7 Questions to change your Daily Meetings.

7 Questions to change your Daily Meetings.

By Florian Lefebvre

Holding a daily meeting early in the morning is often considered one of the first steps of “becoming Agile.” You get your team together, and everyone says what they’ve done the day before, what they plan on doing today, and mention any issue they might have faced.

The problem is that, more often than not, when you get to it the magic just isn’t there. You find yourself with a group of people standing up together and talking aimlessly. You might even start being mad at them for not having things happen the way you see them in your head.

Here are simple questions to ask yourself to help you improve your daily meeting.

Why do you have a daily meeting?

When you set up this practice in your company, you might know precisely what you’re expecting to get out of it. Or you might have heard that it is a great practice, that it will help make your company more Agile.

You might want to try to use this daily meeting as a way for everyone on a team to synchronize, make sure the project is on track, and have an opportunity to help each other.

Now, whatever your reason is, you need to have one. If you can’t find one good reason for taking people’s time every day, you shouldn’t feel ashamed to simply put an end to it.

Is it a ritual?

The best way to anchor a daily practice in everyone’s mind is to make sure everything happens in the same setting every time. You want to make it a habit for people to be there daily.

Do you have the right space for holding your meeting? You need a place where you can fit your whole group. If the location you choose, may it be behind a desk or in a dedicated room, can’t hold your entire group at the same time, then you might have to rethink your choice.

Have the meeting happen every day at the same time. Your daily meeting should be a ritual, which means starting right on time, but also being timeboxed. It should never last longer than the maximum amount of time allocated to it. A maximum of fifteen minutes usually prevents from becoming a full-on meeting.

Do you have visual aids?

Talking as a group about what is going on with the project is great. But it might be hard to keep every task’s current status in mind. What is being worked on? Is this feature completed? Have we fixed this production issue?

One way to help get everyone on the same page is to have a visual aid. It might be a wall with post-it notes holding everyone’s tasks, or a Trello board on a screen. Maybe it’s your internal ticketing system or even a list on a whiteboard.

Whatever you choose to use, adding a visual component to your meeting can help make the various discussions more concrete in people’s minds.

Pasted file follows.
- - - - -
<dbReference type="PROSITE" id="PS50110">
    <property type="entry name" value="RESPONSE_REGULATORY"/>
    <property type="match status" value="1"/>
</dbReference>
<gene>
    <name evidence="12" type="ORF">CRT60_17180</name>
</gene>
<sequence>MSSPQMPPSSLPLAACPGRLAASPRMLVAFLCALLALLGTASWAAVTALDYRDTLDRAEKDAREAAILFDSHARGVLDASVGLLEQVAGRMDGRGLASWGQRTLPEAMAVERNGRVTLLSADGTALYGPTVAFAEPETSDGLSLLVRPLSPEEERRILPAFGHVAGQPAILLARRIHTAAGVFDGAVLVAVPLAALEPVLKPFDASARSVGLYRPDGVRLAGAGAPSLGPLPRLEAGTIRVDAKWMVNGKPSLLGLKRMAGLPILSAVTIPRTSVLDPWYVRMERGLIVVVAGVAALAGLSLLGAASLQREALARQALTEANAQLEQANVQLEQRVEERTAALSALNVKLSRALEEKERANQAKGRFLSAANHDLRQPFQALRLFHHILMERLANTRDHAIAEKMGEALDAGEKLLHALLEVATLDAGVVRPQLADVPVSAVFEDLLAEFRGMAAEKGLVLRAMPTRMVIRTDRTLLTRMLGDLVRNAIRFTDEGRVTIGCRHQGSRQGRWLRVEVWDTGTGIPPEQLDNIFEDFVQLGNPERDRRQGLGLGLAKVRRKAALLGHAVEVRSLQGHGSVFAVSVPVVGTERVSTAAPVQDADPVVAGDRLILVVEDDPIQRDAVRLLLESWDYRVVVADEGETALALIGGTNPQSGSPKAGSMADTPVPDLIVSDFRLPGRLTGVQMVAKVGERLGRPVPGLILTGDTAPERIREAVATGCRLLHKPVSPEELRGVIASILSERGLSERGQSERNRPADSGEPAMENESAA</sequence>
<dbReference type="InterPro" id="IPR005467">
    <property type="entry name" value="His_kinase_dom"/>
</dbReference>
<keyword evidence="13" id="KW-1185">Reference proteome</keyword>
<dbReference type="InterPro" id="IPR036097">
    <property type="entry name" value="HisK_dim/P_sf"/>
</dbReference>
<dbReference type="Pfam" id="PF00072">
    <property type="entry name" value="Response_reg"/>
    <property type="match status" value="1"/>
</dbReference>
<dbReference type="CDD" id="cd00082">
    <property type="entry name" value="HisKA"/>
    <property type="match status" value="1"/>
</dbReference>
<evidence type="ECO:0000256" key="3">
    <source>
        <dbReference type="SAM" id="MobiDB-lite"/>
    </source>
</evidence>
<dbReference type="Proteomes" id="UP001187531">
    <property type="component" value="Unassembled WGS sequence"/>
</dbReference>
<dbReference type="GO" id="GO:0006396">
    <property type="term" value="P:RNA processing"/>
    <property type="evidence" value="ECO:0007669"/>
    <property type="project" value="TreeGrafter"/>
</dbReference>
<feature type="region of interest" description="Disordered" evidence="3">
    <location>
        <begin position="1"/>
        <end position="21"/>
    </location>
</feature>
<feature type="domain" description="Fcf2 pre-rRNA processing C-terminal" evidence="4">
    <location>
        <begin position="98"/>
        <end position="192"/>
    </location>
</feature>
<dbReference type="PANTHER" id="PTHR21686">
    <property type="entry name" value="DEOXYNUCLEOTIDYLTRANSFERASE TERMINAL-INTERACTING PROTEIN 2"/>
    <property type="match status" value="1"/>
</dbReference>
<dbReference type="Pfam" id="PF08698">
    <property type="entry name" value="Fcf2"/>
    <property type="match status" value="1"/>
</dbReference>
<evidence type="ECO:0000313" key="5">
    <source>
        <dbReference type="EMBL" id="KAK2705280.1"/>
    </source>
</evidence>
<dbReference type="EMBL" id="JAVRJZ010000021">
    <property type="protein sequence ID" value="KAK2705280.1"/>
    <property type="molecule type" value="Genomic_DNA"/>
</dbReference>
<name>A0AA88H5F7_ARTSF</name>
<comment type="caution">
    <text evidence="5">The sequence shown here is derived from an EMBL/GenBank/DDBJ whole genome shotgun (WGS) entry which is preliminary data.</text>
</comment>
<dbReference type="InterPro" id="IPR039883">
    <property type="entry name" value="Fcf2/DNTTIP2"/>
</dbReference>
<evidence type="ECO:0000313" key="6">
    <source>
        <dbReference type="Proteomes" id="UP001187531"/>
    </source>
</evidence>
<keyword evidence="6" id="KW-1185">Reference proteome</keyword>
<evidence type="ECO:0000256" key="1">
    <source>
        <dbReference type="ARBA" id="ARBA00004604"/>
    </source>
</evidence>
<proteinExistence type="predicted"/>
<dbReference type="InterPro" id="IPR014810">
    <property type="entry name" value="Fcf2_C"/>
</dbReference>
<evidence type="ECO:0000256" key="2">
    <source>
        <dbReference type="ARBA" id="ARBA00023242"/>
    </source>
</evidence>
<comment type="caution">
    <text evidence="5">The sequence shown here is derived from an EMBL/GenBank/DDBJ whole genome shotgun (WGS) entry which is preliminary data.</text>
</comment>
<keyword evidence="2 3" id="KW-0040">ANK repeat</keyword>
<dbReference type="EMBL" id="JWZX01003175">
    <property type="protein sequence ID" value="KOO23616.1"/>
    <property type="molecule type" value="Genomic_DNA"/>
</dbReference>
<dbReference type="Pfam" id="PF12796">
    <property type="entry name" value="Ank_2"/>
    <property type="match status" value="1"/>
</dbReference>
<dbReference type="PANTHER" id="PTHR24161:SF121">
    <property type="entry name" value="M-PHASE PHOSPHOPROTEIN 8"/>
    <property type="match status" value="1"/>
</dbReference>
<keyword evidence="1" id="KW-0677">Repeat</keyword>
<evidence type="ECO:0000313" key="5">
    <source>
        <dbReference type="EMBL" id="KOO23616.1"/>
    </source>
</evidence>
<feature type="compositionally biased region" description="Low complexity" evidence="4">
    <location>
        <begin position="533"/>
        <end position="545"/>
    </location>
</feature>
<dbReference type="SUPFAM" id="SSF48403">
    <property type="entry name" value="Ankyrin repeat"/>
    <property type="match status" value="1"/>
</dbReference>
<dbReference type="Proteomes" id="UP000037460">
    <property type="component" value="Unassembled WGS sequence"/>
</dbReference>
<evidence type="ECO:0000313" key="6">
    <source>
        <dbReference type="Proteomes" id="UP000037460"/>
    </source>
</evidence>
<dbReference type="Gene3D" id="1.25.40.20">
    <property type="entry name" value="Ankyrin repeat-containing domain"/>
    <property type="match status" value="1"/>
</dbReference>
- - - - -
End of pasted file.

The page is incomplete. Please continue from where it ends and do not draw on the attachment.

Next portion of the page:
What are people working for?

People will feel more invested in their daily meeting, and the project in general, if they feel they have a reason to. Yes, they are paid, that’s why they’re there and why they do the work.

But being invested is more than that. It’s about finding meaning in your work, knowing that you give a part of yourself for something. People must have a goal that they can get behind.

If your team members really are trying to accomplish something, they will use the daily meeting as a tool to reach that goal.

Do they work together?

It might seem like a weird question, but if you put people together and have them talk about what they’re working on, they better be sharing work at some point.

It’s not enough that they are in the same team or company. If they work on different projects that have nothing in common, then they aren’t really working together.

If you’re in this situation, you have one of two choices. Either you have people work together more, or you split your meeting in two or more meetings.The Power of TeamworkThe benefits of being an actual team for you and your companymedium.com

Do people know what is expected of them?

Going back to the first point, where you have this perfect vision of a meeting in your head. Have you shared that vision with your team members?

For people to participate and do well in their roles, they need to understand the role. What are they supposed to share? When are they suppose to intervene during other people’s speeches? What liberties do they have? What are the do’s and don’ts of the meeting?

Make sure the rules are clear for everyone so that people can be at their best.

Have you asked others for their opinions?

You have a vision for what this daily ritual should be like. Whether it happens how you want it to or not, remember that you are working with human beings.

People participate in this meeting every day. That makes it their meeting too. How do they like it? What issues can they see? What would they change to make it better? Having people share ownership of the meeting by being allowed to make it better will definitely make them more invested. It will matter to them on a whole different level.

Feel free to experiment

Rome wasn’t built in one day. The right recipe for your daily meeting won’t be found in one day either. You have to allow yourself and your team to experiment. Make sure you’re honest about how things go, what works, and what doesn’t. Only through regular improvement will you find what works for you and your team.